How does Pogo-Sticking affect SEO?

That Bounce Rate is important for SEO is something we've heard many times. But then there is what is also called Pogo-Sticking. They can easily be mixed up, but are two distinct things where one affects our ranking in the SERP (Search Engine Result Page) negatively. In this post I will help you get clarity on what Pogo-Sticking is, how it affects you and what steps you can take if you have a Pogo-Stick problem!

What is Pogo-Sticking?

Pogo-Sticking is a search behavior that different search engine ranking algorithms take into account. Simply put, Pogo-Sticking occurs when a visitor searches, clicks on a search result in the listing, but then quickly returns to the search engine and clicks on a different result. There is a kind of "yo-yo effect" and is something that the search engine equates to a dissatisfaction of the user. This in turn harms the page's ranking for the search phrase in question.

Image: Pogo-Sticking in Google search results

How is Pogo-Sticking different from Bounce Rate?

Google defines a bounce as "a session on a single page on your site." In other words, you have received a visitor to a landing page, where the visitor then chooses to leave the site (simply said). It's easy to misinterpret this as the content wasn't relevant to the user, which doesn't have to be the truth nor so Google wants to look at it. The visitor may well have had his question answered and may feel satisfied with the content presented.

Unlike Pogo-Sticking, a high Bounce Rate, or bounce rate, does not need to be a ranking problem for your SEO. Pogo-Sticking is a direct sign of discontent, while a rejection is not. Let's also not forget that your Bounce Rate is a metric in Google Analytics. That Google would use your site data from Analytics in their search algorithm is not likely for several reasons.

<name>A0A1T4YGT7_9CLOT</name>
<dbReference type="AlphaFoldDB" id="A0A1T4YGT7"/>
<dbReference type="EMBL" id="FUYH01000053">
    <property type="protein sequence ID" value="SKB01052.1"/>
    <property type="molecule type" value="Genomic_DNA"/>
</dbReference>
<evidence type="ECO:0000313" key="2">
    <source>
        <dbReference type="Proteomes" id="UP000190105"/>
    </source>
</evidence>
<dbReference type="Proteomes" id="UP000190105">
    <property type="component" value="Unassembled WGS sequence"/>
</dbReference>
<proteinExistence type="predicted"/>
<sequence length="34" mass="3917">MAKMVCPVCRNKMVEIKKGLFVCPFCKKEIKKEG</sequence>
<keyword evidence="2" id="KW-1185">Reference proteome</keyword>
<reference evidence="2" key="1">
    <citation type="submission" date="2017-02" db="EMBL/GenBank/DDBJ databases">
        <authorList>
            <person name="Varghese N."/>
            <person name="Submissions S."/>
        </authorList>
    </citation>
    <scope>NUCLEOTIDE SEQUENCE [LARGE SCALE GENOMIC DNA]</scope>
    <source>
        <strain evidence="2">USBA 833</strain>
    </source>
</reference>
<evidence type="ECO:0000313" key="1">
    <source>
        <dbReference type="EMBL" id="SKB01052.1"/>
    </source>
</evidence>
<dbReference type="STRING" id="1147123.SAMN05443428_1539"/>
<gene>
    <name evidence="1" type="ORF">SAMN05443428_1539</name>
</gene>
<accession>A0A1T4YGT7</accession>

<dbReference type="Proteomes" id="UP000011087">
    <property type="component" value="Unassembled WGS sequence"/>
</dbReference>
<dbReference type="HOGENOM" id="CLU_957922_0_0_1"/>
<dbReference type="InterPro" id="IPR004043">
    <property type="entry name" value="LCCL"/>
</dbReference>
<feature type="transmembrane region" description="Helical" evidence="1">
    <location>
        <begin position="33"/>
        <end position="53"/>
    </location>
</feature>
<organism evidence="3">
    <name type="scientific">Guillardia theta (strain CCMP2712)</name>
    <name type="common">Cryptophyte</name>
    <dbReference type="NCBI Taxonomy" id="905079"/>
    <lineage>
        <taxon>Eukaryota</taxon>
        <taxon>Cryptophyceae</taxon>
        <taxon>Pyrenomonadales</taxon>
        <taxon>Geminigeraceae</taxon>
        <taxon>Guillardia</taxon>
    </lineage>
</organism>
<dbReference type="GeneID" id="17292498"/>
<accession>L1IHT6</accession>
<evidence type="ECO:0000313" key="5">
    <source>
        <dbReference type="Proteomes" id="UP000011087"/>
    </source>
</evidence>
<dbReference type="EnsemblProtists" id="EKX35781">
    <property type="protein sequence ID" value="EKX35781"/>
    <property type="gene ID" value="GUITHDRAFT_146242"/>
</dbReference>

Bounce Rate may be a "disease symptom"

Although bounce rate itself does not have a direct impact on rankings, it can be a sign that you have other problems that negatively affect your ranking. For example, there may be long loading times, which cause the visitor to leave the landing page without clicking through.

Can I calculate my Pogo-Stick Rate?

Pogo-Sticking is a way for Google to evaluate web pages and assess its relevance to the search. Unlike Bounce Rate, this algorithm gives a better indication of whether good or bad pages perform from a user perspective.

Unfortunately, there is no easy shortcut to figure out your Pogo-Stick Rate. But don't give up – we can take a closer look at factors that affect!

Examine the distribution of long and short clicks

Long and short clicks are two factors that can help Google identify a Pogo-Stick behavior. Long clicks are when the visitor clicks on a page and stays there for a longer period of time. Short clicks are the opposite – the visitor quickly returns to the search engine. In other words, a high percentage of short clicks is a sign that you're having problems. So you want to find out what your distribution looks like on your site by long and short clicks from organic search.

Conversion XL suggests that you estimate this by looking at your bounce rate and dwell time — primarily a kind of combination of bounce rate and average session length. If you have a high Bounce Rate in combination with short dwell-time, you probably have a high percentage of short clicks. And potentially a problem with Pogo-Sticking!

How do I fix high Pogo-Sticking?

If you have a high percentage of short clicks, you should review alternative actions. Rand Fishkin suggests in a "Whiteboard Friday" at Moz that you can review three things to reduce Pogo-Stick behavior from your site:

  1. User Intent - Think from the viewfinder's perspective and how to answer the question.
    This is about ensuring that you deliver the right content to the user.
  2. UX - Work on the website's user-friendliness
    Be sure to provide a good user experience.
  3. Technical performance - Review load times and device customization
    Make sure you have the technical pieces in place, so that the visitor can enjoy your content – regardless of device.

Now you hopefully have a better track of what Pogo-Sticking is and know how you can investigate further if you have a Pogo-Stick problem using bounce rate and dwell time. Feel free to contact us and we can take a look at your work with SEO and what can be improved!

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Blog of the year - Young Marketing Professional of the year, Sabine Ljunggren.